Presently in the planning phase for a monolithic pour, ICF (Insulated Concrete Form) natural swimming pool. I think the modular style insulated forms lend themselves well to building a swimming pool, as many have been done. Although I am not aware of any Natural ICF pools, I don't see why they would not work. The ICF also has the added benefit of being an insulator, so the pool will be protected from the heatsink of the Earth. ICF also has the advantage of the channel in between the two walls of the form that permit the introduction of PVC for the bubble lifts as well as any wiring or lighting one might wish to install.
I also intend to use fiberglass composite rebar in the structure so as to avoid any potential problems from rust causing the rebar to swell and crack the concrete. The interesting part about the monolithic pour is that the walls and floor of the pool are poured in one go, meaning that there is no cold-joint that might cause a leak in the future. I do not think I will be using a liner, but will opt for some sort of conventional black coating over the foam ICF walls.
David has been a great resource in this design quest. I hope I can succeed in taking this to the next level.
I'm planning on more of a small pond in my greenhouse,but the principle is the same. Water has more than double the thermal mass capacity of stone or soil, so I'll be utilizing my body of water to regulate the temperature of the greenhouse.
Joseph Lofthouse wrote:
Around here, many ponds are ephemeral. They persist during rainy weather, and dry up during dry weather. Many types of plants and animals are adapted to that kind of availability.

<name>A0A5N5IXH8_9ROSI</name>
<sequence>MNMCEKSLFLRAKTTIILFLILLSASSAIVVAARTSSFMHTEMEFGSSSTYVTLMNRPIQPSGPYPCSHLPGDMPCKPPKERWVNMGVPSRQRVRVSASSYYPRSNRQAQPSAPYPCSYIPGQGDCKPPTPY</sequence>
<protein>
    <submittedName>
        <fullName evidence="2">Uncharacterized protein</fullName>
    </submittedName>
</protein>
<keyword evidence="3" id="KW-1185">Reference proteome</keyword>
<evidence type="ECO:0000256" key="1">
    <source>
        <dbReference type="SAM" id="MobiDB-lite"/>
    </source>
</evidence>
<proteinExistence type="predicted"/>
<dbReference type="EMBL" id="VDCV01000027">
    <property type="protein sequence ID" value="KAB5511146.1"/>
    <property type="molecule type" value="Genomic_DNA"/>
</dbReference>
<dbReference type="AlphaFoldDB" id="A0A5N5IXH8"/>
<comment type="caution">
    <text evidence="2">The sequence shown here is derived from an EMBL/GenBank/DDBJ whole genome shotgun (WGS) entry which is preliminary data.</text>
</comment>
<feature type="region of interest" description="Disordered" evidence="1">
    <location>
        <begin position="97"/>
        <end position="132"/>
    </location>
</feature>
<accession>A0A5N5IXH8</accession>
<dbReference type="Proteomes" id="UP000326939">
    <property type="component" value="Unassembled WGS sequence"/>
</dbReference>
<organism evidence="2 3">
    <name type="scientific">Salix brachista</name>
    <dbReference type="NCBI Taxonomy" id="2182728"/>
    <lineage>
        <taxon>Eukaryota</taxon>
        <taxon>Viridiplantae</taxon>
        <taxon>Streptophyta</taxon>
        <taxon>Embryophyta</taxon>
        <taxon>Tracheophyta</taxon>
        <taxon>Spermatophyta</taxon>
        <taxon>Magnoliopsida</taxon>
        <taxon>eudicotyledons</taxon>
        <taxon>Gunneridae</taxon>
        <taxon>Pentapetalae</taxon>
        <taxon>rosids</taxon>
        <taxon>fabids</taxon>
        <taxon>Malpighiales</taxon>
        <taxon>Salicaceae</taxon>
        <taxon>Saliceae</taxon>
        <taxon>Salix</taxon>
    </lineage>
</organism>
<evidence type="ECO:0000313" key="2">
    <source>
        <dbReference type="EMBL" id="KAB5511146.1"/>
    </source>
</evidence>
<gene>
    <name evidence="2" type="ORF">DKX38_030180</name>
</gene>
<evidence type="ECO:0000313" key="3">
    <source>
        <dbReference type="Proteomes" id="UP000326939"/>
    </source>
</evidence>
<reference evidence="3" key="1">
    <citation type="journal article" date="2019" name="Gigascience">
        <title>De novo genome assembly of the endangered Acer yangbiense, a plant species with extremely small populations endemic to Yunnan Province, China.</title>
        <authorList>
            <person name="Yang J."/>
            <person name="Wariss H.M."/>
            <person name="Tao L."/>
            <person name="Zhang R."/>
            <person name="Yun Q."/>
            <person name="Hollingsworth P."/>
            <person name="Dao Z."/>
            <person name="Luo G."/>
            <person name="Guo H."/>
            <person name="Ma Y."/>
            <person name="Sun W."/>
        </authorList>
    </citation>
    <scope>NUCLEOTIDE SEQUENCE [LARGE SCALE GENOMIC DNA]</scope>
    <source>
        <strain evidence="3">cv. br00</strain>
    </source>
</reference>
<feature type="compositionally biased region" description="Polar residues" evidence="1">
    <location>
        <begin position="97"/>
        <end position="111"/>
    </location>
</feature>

That would make a terrible swimming pool in our climate though. lol
David, in your last post you mentioned you would recommend insulating the lower portion of the pool wall to help maintain heat. what would you use or have used to insulate? Is it in contact with water or is it dry? Thanks.
I'm trying to decide between a natural pool and an aquaponics greenhouse system in the old pool in the backyard of where I've moved (Hillsborough NC). The thought was if i go with the natural pool to have fish, and a place where folks can swim - now I need more info on what that actually looks like.
How best can the water from a natural pool be used for drinking in emergency, or is it best to have separate systems in place?
Yeah, I'm putting my two cents in a few months late..
My opinion is that using run off would not be a problem in a natural swimming pond, as long as you take care of the extra nutrients and silt.
Direct any run off water into a natural filter before it enters the pond. Gravel and sand filters are good for this.
One way to make a natural swimming pond is to divide the entire pond into a swimming area , and a "nature area". There would be a wall under water up to
just below the surface.
The "nature" area would contain plants to clean out the extra nutrients, the wall would prevent the plants from taking over the swimming side.
Generally most native animals that find their way in to a Natural Swimming Pool are welcome. Frogs are fine, and the occasional turtle may dig around and stir up sediments but shouldn't be a problem.
So I run the picker program and it selected ten posts at random from this forum for this week. And the two best posts were from:
Oh good! Both are signed up for the daily-ish email!
Congratulations Randy and Brenda! You get a free DVD!
I will now email them both to get their snail mail addresses to pass on to the publisher. I will also ask them who referred them to permies.com - and the referrer gets a free DVD too (provided they are also in the daily-ish email)!